Sometimes we have so many problems dealing with USDOL's Office of Workers' Compensation Programs (OWCP) in Federal Employees' Compensation Act (FECA) claims that we forget it is within their power to do right by these injured workers. The following case provides a lesson in how these claims can and should be handled by OWCP.
We filed a relatively straightforward carpal tunnel claim for a Postal worker with a history of repetitive motion work for many years. The claim was initially denied because OWCP said the doctor had not addressed the fact that she had worked in a management position, which required less repetitive motion for a period of time.
We then filed a reconsideration request with a new medical report addressing that issue. The Senior Claims Examiner (SCE), a Ms. Sanchez from the New York district office, called and spoke to our paralegal Erika Bauer and then to my partner Dan Goodkin. She said that the new medical report was not clear, because it said that the client's work duties precipitated, aggravated, accelerated and caused the claimant's condition. She felt that was confusing, and wanted to know which it was. While Dan disagreed that these terms were mutually exclusive, the SCE did let us know what evidence she needed in order to approve the claim.
We then wrote to the doctor again, and in his reply he explained that the condition was caused and then aggravated by employment, and provided a more detailed pathophysiological explanation of the process by which those things occurred.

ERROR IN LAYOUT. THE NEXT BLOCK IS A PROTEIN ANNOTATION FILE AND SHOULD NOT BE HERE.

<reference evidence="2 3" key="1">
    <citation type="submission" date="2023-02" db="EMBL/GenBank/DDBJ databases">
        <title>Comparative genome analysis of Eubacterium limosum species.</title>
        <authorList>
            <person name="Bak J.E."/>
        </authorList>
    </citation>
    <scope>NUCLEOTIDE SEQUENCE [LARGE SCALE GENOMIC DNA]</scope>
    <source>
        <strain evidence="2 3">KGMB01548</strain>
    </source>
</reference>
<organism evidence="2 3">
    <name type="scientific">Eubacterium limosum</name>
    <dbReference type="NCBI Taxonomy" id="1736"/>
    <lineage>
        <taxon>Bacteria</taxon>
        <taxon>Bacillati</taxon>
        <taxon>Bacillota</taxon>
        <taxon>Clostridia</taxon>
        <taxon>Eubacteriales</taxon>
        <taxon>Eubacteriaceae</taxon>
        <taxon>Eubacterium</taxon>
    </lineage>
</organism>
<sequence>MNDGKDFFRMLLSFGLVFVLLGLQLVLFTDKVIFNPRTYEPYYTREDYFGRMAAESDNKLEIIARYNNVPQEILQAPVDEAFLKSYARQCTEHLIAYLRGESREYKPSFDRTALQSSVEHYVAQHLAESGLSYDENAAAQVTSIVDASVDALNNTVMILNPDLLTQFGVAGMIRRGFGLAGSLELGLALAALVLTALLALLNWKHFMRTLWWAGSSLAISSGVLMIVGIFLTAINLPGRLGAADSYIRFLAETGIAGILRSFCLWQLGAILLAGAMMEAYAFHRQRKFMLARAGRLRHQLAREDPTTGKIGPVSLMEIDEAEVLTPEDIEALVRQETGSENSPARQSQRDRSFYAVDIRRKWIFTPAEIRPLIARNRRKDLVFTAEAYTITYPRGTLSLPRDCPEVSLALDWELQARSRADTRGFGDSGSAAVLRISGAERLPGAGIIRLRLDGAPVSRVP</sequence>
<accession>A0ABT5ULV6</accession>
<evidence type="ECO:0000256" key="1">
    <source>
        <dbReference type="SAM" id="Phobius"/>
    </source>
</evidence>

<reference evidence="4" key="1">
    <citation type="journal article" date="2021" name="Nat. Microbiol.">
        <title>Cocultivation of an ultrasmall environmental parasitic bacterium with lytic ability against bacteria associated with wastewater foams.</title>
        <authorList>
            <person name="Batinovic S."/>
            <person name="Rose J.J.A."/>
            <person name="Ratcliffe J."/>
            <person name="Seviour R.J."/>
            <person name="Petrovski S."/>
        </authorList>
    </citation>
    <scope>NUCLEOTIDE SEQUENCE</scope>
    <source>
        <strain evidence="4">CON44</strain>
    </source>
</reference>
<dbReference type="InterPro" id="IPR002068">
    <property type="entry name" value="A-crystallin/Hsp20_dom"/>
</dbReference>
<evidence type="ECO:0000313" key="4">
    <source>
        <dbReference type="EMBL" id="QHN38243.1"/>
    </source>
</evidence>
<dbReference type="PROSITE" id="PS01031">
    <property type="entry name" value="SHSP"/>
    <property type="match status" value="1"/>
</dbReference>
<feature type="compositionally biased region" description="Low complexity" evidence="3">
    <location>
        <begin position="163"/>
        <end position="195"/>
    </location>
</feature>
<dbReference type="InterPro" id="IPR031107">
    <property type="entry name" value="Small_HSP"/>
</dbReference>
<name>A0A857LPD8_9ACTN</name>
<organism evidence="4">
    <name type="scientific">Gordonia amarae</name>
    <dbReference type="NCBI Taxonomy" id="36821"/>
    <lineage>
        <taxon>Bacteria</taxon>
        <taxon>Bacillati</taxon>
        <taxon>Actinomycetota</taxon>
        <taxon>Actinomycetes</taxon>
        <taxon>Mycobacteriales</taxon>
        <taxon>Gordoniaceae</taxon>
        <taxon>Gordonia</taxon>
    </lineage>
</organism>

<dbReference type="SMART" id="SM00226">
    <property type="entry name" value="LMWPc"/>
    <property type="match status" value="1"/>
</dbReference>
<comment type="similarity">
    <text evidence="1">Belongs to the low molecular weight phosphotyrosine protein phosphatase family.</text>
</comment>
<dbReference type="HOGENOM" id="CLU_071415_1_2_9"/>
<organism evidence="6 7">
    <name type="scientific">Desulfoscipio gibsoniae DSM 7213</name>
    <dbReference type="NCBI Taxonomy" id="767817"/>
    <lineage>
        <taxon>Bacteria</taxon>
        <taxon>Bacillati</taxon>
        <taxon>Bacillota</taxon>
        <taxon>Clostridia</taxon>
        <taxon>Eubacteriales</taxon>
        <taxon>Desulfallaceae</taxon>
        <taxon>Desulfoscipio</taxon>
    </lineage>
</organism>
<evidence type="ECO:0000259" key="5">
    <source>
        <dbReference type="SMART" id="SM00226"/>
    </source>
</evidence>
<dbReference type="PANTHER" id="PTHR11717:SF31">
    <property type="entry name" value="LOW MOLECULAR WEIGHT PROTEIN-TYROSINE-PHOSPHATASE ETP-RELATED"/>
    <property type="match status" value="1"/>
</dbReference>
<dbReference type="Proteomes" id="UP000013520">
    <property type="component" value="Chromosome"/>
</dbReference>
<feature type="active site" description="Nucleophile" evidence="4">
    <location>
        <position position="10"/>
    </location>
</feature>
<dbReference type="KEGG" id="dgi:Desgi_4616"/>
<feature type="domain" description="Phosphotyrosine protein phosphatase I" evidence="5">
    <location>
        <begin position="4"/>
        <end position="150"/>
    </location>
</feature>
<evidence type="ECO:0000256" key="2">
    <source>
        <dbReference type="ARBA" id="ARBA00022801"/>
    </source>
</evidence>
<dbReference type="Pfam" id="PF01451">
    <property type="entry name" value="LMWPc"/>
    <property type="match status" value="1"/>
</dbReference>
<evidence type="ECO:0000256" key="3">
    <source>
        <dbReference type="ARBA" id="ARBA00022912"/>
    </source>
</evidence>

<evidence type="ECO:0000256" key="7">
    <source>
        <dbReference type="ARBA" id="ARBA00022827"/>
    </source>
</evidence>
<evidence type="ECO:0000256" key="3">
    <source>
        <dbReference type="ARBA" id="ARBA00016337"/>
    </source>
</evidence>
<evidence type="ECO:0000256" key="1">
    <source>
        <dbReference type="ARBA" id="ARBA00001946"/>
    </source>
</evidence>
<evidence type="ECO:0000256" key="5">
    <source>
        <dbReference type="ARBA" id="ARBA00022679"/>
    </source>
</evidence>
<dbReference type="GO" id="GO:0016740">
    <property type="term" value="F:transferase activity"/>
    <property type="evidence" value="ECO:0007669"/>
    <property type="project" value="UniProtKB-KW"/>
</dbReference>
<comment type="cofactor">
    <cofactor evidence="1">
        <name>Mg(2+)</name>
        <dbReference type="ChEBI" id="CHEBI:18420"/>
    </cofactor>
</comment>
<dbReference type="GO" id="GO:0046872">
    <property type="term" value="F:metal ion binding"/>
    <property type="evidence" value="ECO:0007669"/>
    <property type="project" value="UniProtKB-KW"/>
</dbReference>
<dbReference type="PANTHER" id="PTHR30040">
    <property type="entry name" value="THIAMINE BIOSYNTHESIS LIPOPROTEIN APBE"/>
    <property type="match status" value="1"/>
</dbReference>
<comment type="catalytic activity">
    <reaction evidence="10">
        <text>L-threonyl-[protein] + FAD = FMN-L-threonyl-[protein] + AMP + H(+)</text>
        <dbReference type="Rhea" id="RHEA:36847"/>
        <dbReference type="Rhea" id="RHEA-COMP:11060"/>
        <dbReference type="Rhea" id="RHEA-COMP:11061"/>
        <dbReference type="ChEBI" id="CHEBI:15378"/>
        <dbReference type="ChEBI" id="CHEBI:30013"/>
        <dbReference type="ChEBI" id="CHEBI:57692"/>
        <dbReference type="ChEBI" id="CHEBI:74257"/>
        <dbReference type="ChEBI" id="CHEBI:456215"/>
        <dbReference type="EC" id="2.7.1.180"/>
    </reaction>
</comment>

The SCE then called back and said that was good enough on the causation issue, but that she needed some objective test results and a copy of all of the claimant's treatment records since the initial filing. So we provided those, and the claim was approved.
What is the point of this story? The point is that this SCE engaged in an interactive process with our office about the proof she felt was needed in order for her to make a final decision on the claim. This virtually never happens at OWCP. Instead, the typical claims examiner would have just denied the reconsideration request, saying that the medical report we submitted was unclear and therefore insufficient. Then we would have filed another reconsideration request based on the doctor's clarification, and the typical claims examiner would have denied the claim again, saying there were no objective tests results provided nor were all the treatment records since the claim filing, and therefore the medical evidence was still insufficient. Then we would have had to file yet another reconsideration request (request #3) based on that additional information, and perhaps then the claim would have been approved. We have called this frustrating process "piecemeal adjudication".
Questions: In a non-adversarial workers' compensation system, where the evidence is supposed to be viewed liberally in favor of the claimant, why isn't what SCE Sanchez did standard operating procedure? Wouldn't such a procedure, if instituted across the board in all claims, save tremendous amounts of time, money and effort for all concerned?
NOTE: After the hearing held on it last month, there has been no further action taken by the Senate on S.2051, the current Postal Reform bill first introduced on 09/17/15 by Sen Carper. Since then, the White House has published its FY2017 budget, which unlike the previous one does not call for cuts in FECA benefits. WILG is opposed to many of the provisions of S.2051 that affect FECA - benefit cuts, cost-shifting to other programs, etc. We will keep you advised about this bill.